``````buttons = [['7', '8', '9', '/'],
['4', '5', '6', '*'],
['1', '2', '3', '-'],
['.', '0', '', '+']]
for label_list in buttons:
btn_sizer = wx.BoxSizer()
for label in label_list:
button = wx.Button(self, label=label)
button.Bind(wx.EVT_BUTTON, self.update_equation)

``````

Here you create a list of lists. In this data structure, you have the primary buttons used by your calculator. You will note that there is a blank string in the last list that will be used to create a button that doesn’t do anything. This is to keep the layout correct. Theoretically, you could update this calculator down the road such that that button could be “percentage” or do some other function.

The next step is to createthee buttons, which you can do by looping over the list. Each nested list represents a row of buttons. So for each row of buttons, you will create a horizontally oriented `wx.BoxSizer` and then loop over the row of widgets to add them to that sizer. Once every button is added to the row sizer, you will add that sizer to your main sizer. Note that each of these button’s is bound to the `update_equation`  event handler as well.

Now you need to add the equals button and the button that you may use to clear your calculator:

``````equals_btn = wx.Button(self, label='=')
equals_btn.Bind(wx.EVT_BUTTON, self.on_total)

clear_btn = wx.Button(self, label='Clear')
clear_btn.Bind(wx.EVT_BUTTON, self.on_clear)

self.SetSizer(main_sizer)

``````

In this code snippet you create the “equals” button which you then bind to the `on_total`event handler method. You also create the “Clear” button, for clearing your calculator and starting over. The last line sets the panel’s sizer.

Let’s move on and learn what most of the buttons in your calculator are bound to:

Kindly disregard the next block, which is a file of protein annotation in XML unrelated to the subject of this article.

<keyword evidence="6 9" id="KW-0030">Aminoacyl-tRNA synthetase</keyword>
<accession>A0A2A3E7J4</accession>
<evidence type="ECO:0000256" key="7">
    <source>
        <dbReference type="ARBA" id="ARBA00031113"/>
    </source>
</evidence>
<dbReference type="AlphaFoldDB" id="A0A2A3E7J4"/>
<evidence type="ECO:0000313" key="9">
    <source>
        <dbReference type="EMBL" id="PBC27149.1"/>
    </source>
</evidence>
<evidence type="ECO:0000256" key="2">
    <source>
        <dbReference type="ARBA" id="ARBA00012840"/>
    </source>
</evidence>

``````def update_equation(self, event):
operators = ['/', '*', '-', '+']
btn = event.GetEventObject()
label = btn.GetLabel()
current_equation = self.solution.GetValue()

if label not in operators:
if self.last_button_pressed in operators:
self.solution.SetValue(current_equation + ' ' + label)
else:
self.solution.SetValue(current_equation + label)
elif label in operators and current_equation is not '' \
and self.last_button_pressed not in operators:
self.solution.SetValue(current_equation + ' ' + label)

self.last_button_pressed = label

for item in operators:
if item in self.solution.GetValue():
self.update_solution()
break

``````

This is an example of binding multiple widgets to the same event handler. To get information about which widget has called the event handler, you can call the “event” object’s `GetEventObject()` method. This will return whatever widget it was that called the event handler. In this case, you know you called it with a wx.Button instance, so you know that `wx.Button` has a `GetLabel()` method which will return the label on the button. Then you get the current value of the solution text control.

Next, you want to check if the button’s label is an operator (i.e., /, *, -, +). If it is, you will change the text controls value to whatever is currently in it plus the label. On the other hand, if the label is `not` an operator, then you want to put a space between whatever is currently in the text box and the new label. This is for presentation purposes. You could technically skip the string formatting if you wanted to.

The last step is to loop over the operands and check if any of them are currently in the equation string. If they are, then you will call the `update_solution()` method and break out of the loop.

Now you need to write the `update_solution()` method:

``````def update_solution(self):
try:
current_solution = str(eval(self.solution.GetValue()))
self.running_total.SetLabel(current_solution)
self.Layout()
return current_solution
except ZeroDivisionError:
self.solution.SetValue('ZeroDivisionError')
except:
pass

``````